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Editorial of Guess it Right and Manhattan Rectangle Feb long challenge

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Consider the two cases for understanding basic pattern in this problem.The first case is that chef has 5 moves and have N = 10 and k = 10 which means he has 15 boxes in front of him and 10 boxes will be added after every choice now chef is making moves. For describing the chefs move I will use 0 if he chooses any box and 1 if he is removing xk boxes where xk<N.the optimal string is 1010101010 to maximize the probability because if he chooses any other move pattern he will end up increasing the number of boxes or the denominator so much that the probability will decrease drastically.So now you know he will always choose the box after removing the boxes whenever he can. Now if you will try to compute it like explained above you will see the answer will be expression of GP sum. (excluding the first in some cases where N<k in start and last move in some cases where he cannot remove boxes so he will choose from N+k boxes) We can calculate the gp sum in log m time so the overall time complexity will be O(Tlogm)

Now the next qustion Manhattan Rectangel which is a much easier. M = 10**9 first I have asked 4 queries from (0,0),(0,M),(M,0),(M,M) now the 4 equations are d1 = x1 + y1 d2 = x1 + M - y2 d3 = M - x2 + y1 d4 = M - x2 + M - y2 x1 y1 are the co-ordinate of vertex of rectangle which is nearest to origin and x2 y2 denotes co-ordiantes of rectangle of upper right. k = 0.5(y1+y2) = (d1-d2+M)0.5

now ask query to (0,k) which will give you the distance x1 because 0.5(y1+y2) is the y cordinate of mid-point of left vertical side of rectangle and it will give nearest distance from (x1,0.5(y1+y2)) and that distance is x1 now put x1 in first 4 equations and you will get other variables

asked 13 Feb, 16:18

faizan2700's gravatar image

4★faizan2700
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edited 13 Feb, 16:29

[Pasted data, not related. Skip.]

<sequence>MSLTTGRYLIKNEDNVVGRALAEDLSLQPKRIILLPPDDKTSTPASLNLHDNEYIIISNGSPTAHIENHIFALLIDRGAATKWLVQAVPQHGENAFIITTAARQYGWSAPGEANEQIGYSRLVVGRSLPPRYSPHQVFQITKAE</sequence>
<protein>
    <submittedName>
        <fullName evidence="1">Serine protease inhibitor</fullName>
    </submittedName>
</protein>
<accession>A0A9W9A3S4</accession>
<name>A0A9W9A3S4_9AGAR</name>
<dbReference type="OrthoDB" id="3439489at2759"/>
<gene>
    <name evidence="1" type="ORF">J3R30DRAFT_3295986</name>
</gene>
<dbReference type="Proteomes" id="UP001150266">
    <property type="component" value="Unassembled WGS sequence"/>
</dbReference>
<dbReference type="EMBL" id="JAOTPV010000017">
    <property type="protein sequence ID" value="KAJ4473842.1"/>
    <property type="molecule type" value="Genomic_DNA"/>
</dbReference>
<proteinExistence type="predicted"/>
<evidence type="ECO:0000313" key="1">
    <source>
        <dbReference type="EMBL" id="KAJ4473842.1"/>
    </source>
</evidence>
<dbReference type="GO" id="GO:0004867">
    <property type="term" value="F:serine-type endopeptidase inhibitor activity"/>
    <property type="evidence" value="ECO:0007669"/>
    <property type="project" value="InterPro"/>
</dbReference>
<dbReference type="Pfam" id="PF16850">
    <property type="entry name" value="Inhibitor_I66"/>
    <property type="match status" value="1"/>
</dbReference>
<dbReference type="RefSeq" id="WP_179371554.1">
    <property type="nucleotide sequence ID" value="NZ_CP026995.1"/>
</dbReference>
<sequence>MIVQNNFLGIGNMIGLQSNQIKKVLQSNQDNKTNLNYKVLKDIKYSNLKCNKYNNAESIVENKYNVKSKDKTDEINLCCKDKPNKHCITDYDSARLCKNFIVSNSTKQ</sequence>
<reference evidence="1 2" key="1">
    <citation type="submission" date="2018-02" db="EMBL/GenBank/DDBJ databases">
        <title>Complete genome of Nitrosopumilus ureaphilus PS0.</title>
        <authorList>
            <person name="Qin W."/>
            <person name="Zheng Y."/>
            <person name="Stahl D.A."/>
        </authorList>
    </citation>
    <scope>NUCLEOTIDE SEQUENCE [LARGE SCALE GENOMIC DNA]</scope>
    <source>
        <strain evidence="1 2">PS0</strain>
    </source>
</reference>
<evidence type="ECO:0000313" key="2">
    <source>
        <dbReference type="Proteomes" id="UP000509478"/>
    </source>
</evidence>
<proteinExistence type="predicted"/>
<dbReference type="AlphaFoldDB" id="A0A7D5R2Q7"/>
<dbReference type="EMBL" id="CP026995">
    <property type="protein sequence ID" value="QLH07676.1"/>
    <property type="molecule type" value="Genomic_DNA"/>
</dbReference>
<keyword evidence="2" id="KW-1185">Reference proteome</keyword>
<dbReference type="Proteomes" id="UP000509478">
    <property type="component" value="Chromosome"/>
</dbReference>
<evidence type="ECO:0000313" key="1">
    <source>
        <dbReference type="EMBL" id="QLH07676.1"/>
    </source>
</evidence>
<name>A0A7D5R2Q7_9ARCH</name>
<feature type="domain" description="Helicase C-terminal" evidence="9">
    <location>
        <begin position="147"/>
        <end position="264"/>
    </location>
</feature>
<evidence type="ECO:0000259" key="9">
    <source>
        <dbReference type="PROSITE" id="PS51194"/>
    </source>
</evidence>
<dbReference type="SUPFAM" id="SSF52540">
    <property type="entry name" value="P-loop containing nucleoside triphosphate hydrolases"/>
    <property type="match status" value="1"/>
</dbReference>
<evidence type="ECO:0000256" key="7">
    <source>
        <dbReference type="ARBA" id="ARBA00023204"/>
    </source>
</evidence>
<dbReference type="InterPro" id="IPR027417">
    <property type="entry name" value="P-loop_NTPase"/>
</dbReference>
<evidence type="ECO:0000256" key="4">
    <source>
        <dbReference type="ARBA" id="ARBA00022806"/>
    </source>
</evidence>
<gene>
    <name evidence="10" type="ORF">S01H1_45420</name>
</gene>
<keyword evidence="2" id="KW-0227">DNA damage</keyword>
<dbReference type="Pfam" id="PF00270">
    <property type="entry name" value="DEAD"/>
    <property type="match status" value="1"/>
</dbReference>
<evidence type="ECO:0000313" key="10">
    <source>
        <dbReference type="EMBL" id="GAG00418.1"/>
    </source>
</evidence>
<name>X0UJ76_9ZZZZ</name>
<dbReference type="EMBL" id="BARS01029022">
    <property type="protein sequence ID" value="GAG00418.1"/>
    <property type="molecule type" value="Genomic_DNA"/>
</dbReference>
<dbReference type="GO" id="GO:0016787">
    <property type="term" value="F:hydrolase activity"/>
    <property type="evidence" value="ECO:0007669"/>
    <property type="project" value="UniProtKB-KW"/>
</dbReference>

Hi @faizan2700 what do you mean by excluding the first in some cases in Guess It Right explanation? We know that N < K for all test cases. It's a given constraint and on the last move we will definitely have to choose a box. Also can you explain in detail how GP sum comes into play?

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answered 14 Feb, 02:28

pskrunner14's gravatar image

2★pskrunner14
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hi all

here is a solution given by rajput1999

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answered 14 Feb, 18:00

himalaya7's gravatar image

5★himalaya7
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edited 14 Feb, 18:05

u r ossom

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answered 14 Feb, 19:28

pool123's gravatar image

3★pool123
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the optimal string is 1010101010 to maximize the probability because if he chooses any other move pattern he will end up increasing the number of boxes or the denominator so much that the probability will decrease drastically.

But can you prove it? I solved the problem after convincing myself with some experiments but I couldn't prove the optimality of the moves.

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answered 15 Feb, 20:44

gil_vegliach's gravatar image

3★gil_vegliach
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accept rate: 25%

edited 15 Feb, 20:46

Its easy. Take a page and frame the equations. I proved that its not optimal to make $2$ or more random guesses in a row if $K+N >2*N$ which roughly translates to $K>N$. The maths required is simple equation framing, inequalities and perhaps quadratic depending on what result you want. Give it a try, if still not clear, ping someone.

(15 Feb, 21:56) vijju123 ♦♦5★

If you mean as in the editorial, I don't think the proof is complete as it doesn't consider the "tail probabilities" and I don't think applying induction is so straightforward.

(19 Feb, 16:01) gil_vegliach3★

Basically, if the probability of removing boxes and then taking a guess is greater than or equal to probability of applying $2$ guesses in a row, I removed boxes. This led to condition of $N>K$. I dont understand the "tail" probabilities, but we can see that after removing boxes, the other probabilities will only increase and not decrease w.r.t. making $2$ guesses a row.

(19 Feb, 16:54) vijju123 ♦♦5★

I get the general proof strategy. My issue is that when you guess you add very little probability but, at the same time, you make very probable to guess wrong and to take the "tail probability" with one move less. Call $p(N + K, M)$ the prob with $N+K$ boxes. With two guesses this becomes $1/(N+K) + ((N+K-1)/(N+K)) * (1/(N+2K) + ((N+2K-1)/(N+2K)) * p(N+3K, M-2)))$. With one remove and one guess this becomes $1/N + ((N-1)/N) * p(N+K, M-2)$. You want to prove the second is greater than the first. The editorial addresses the main part of the inequality but not the "tail+multipliers" part imho.

(19 Feb, 20:02) gil_vegliach3★
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question asked: 13 Feb, 16:18

question was seen: 1,171 times

last updated: 19 Feb, 20:04